Our familial bonds don’t necessarily mean that family will always understand infertility itself, or the decision to talk about it any better than your chosen family will. Many will, but sometimes the people we count on the most, can also be the ones who surprise and hurt us by letting us down. Of course, often your family comes through for you in ways you had never imagined too, whether it’s phone calls and text conversations that last into wee hours of the night , sensitive pregnancy announcements, or taking a stand on my behalf against those who are being insensitive or cruel, a lot of my family has been amazing.
But I’ll be the first to admit, I wasn’t prepared to be looking at both sides of the proverbial coin. At times, I forgot that my family is human too, and just like a stranger or a friend, they were just as capable of not ‘getting it’ as anyone else. I held members of my family to a higher standard when maybe I shouldn’t have and I definitely made some mistakes along the way, just like the people who hurt me.
I’ve learned that infertility is deeply misunderstood.
And dare I say it, taboo- even though it shouldn’t be. Back in university, a friend of mine told me a bit about her struggle to have a baby. And it is only now, confronting my own struggle years later, that I truly have any perspective when it comes to how she must have been feeling. Until dealing with it myself, I never understood just how much something like this can weigh on a person, day in, day out for months, years at a time.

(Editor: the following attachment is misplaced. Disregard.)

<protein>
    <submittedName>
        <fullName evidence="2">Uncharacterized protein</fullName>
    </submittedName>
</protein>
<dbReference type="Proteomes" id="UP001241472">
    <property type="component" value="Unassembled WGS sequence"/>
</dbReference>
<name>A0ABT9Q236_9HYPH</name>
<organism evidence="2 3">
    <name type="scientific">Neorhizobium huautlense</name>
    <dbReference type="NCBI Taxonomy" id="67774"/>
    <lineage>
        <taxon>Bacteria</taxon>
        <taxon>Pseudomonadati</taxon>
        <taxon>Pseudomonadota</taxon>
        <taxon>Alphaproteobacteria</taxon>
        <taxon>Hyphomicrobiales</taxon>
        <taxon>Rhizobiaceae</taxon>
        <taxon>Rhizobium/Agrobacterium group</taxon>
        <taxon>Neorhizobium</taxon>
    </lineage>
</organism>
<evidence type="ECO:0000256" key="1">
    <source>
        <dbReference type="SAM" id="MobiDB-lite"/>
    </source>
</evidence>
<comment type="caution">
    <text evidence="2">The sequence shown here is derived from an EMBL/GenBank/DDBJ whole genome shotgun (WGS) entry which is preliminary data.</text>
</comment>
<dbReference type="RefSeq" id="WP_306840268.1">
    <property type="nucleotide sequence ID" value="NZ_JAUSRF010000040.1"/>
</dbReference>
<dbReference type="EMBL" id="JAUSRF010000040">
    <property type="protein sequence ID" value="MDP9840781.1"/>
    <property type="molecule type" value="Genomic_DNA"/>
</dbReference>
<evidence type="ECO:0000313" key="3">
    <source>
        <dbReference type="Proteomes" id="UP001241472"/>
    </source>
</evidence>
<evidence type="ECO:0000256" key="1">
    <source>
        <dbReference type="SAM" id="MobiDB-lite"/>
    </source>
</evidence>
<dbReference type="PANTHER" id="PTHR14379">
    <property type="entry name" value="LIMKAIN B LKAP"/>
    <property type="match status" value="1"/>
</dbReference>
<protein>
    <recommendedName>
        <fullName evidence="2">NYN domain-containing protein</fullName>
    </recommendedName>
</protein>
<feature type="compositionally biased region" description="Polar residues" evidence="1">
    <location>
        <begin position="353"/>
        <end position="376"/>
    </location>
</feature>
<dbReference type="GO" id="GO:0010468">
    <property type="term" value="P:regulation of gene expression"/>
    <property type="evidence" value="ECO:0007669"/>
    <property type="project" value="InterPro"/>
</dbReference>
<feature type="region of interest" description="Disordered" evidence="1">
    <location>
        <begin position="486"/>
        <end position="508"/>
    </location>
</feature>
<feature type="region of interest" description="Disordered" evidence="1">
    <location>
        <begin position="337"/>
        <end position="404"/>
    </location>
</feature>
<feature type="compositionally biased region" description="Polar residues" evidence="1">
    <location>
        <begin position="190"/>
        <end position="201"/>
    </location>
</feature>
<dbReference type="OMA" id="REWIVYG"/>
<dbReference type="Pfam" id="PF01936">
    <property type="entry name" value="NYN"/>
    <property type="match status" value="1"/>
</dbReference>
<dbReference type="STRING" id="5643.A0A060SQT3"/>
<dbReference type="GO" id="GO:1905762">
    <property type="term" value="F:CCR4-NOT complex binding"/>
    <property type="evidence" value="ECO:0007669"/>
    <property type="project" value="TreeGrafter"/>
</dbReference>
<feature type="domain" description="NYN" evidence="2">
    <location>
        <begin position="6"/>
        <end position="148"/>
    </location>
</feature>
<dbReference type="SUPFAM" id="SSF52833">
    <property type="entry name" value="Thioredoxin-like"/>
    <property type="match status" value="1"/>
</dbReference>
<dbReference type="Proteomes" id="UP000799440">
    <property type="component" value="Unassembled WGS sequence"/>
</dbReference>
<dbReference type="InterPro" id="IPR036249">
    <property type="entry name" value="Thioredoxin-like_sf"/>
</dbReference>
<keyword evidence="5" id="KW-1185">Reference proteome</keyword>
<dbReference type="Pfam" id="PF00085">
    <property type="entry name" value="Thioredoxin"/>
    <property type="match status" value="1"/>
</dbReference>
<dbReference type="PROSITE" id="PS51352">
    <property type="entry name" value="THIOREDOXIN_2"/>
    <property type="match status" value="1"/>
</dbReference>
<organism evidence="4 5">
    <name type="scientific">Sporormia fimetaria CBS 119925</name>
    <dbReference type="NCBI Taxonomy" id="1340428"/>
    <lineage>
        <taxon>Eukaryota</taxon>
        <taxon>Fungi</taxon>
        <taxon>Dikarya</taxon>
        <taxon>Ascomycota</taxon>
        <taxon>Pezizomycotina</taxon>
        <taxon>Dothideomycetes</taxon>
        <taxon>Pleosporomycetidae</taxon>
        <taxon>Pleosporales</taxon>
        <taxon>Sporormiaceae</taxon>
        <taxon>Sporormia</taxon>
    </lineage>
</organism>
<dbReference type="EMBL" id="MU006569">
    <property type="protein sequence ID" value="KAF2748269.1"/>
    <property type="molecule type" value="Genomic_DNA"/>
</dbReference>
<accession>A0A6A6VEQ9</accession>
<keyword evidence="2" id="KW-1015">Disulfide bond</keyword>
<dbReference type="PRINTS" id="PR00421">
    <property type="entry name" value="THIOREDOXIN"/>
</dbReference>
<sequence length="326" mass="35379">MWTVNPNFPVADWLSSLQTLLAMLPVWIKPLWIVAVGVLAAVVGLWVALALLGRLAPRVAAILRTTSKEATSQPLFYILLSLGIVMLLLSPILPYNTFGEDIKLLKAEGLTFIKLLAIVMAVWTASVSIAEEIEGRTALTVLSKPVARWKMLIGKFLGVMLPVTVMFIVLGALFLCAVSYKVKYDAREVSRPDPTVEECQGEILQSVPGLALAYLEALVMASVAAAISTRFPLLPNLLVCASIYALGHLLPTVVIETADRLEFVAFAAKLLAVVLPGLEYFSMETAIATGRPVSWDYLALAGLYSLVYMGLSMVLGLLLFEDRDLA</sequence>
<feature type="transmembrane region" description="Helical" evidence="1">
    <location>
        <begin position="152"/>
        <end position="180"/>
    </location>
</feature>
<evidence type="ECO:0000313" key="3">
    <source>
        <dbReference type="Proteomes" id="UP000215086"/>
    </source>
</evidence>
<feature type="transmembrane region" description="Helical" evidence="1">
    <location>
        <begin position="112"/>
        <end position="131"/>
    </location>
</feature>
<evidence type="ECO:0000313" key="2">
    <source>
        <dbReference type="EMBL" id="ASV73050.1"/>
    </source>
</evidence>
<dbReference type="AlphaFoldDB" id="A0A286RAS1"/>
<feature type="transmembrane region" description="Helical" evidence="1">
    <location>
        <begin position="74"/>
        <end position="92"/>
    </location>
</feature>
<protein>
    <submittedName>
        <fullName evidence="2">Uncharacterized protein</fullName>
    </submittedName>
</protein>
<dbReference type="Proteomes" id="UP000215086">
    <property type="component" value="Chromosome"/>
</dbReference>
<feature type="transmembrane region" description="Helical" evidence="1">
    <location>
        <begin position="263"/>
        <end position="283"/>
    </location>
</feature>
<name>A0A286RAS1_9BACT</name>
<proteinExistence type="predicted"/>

And maybe a little unfairly, I expected people to have compassion surrounding an issue that is seldom spoken about by couples. I expected people in my life to understand the difference in experiences between trying to have a baby for one year (and succeeding) isn’t the same as trying and waiting for years- or worse, trying and never succeeding. I expected them to know that healing from loss isn’t a universal experience for everyone. I thought I was expecting basic human compassion, but I learned that people have limits for how much they are capable of showing, due to their own life experiences.
I’ve learned that hanging on to hope can be the single hardest thing you’ve ever done.
But it can also be the most motivating, can push you into action you’d often rather not take. My husband and I have gone from being a couple so scared of this beast we could barely talk to each other about it, to a team, strong and resolute and unwilling to go down without a fight. Blood tests and sperm analysis’, drug therapies and ultrasounds, we’re going through it all together and we’re hoping to beat this beast together too.